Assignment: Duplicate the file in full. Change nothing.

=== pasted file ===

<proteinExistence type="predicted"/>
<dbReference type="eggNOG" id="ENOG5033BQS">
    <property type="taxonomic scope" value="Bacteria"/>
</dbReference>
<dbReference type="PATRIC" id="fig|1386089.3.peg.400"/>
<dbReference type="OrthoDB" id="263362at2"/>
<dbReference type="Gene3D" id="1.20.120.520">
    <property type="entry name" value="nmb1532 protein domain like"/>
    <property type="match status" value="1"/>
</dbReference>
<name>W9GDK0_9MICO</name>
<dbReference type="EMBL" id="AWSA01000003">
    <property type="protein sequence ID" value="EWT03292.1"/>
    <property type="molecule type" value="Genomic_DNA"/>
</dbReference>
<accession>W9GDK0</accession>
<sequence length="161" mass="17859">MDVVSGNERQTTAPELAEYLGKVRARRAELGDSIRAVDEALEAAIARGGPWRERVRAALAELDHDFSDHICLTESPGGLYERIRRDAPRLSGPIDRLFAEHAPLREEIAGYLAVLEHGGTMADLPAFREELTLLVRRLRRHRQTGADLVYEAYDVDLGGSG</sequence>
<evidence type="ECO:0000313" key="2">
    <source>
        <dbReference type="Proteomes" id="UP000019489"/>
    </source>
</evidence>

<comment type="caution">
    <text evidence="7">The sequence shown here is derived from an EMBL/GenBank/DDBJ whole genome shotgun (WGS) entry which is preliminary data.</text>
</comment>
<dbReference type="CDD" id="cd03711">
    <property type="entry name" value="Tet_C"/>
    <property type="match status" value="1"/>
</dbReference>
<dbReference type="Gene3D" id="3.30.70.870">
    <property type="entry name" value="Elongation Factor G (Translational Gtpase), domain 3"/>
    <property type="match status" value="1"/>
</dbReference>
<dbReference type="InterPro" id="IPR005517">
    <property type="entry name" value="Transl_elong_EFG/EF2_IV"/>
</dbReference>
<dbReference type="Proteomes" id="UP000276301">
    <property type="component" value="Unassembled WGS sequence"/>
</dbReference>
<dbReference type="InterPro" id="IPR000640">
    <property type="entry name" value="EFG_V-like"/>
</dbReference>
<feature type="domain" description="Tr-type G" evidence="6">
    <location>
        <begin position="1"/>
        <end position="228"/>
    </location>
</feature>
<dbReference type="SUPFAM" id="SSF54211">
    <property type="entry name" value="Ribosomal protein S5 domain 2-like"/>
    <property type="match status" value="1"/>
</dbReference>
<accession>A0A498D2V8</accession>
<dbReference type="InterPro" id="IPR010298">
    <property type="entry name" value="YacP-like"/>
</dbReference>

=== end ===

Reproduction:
<proteinExistence type="predicted"/>
<dbReference type="eggNOG" id="ENOG5033BQS">
    <property type="taxonomic scope" value="Bacteria"/>
</dbReference>
<dbReference type="PATRIC" id="fig|1386089.3.peg.400"/>
<dbReference type="OrthoDB" id="263362at2"/>
<dbReference type="Gene3D" id="1.20.120.520">
    <property type="entry name" value="nmb1532 protein domain like"/>
    <property type="match status" value="1"/>
</dbReference>
<name>W9GDK0_9MICO</name>
<dbReference type="EMBL" id="AWSA01000003">
    <property type="protein sequence ID" value="EWT03292.1"/>
    <property type="molecule type" value="Genomic_DNA"/>
</dbReference>
<accession>W9GDK0</accession>
<sequence length="161" mass="17859">MDVVSGNERQTTAPELAEYLGKVRARRAELGDSIRAVDEALEAAIARGGPWRERVRAALAELDHDFSDHICLTESPGGLYERIRRDAPRLSGPIDRLFAEHAPLREEIAGYLAVLEHGGTMADLPAFREELTLLVRRLRRHRQTGADLVYEAYDVDLGGSG</sequence>
<evidence type="ECO:0000313" key="2">
    <source>
        <dbReference type="Proteomes" id="UP000019489"/>
    </source>
</evidence>

<comment type="caution">
    <text evidence="7">The sequence shown here is derived from an EMBL/GenBank/DDBJ whole genome shotgun (WGS) entry which is preliminary data.</text>
</comment>
<dbReference type="CDD" id="cd03711">
    <property type="entry name" value="Tet_C"/>
    <property type="match status" value="1"/>
</dbReference>
<dbReference type="Gene3D" id="3.30.70.870">
    <property type="entry name" value="Elongation Factor G (Translational Gtpase), domain 3"/>
    <property type="match status" value="1"/>
</dbReference>
<dbReference type="InterPro" id="IPR005517">
    <property type="entry name" value="Transl_elong_EFG/EF2_IV"/>
</dbReference>
<dbReference type="Proteomes" id="UP000276301">
    <property type="component" value="Unassembled WGS sequence"/>
</dbReference>
<dbReference type="InterPro" id="IPR000640">
    <property type="entry name" value="EFG_V-like"/>
</dbReference>
<feature type="domain" description="Tr-type G" evidence="6">
    <location>
        <begin position="1"/>
        <end position="228"/>
    </location>
</feature>
<dbReference type="SUPFAM" id="SSF54211">
    <property type="entry name" value="Ribosomal protein S5 domain 2-like"/>
    <property type="match status" value="1"/>
</dbReference>
<accession>A0A498D2V8</accession>
<dbReference type="InterPro" id="IPR010298">
    <property type="entry name" value="YacP-like"/>
</dbReference>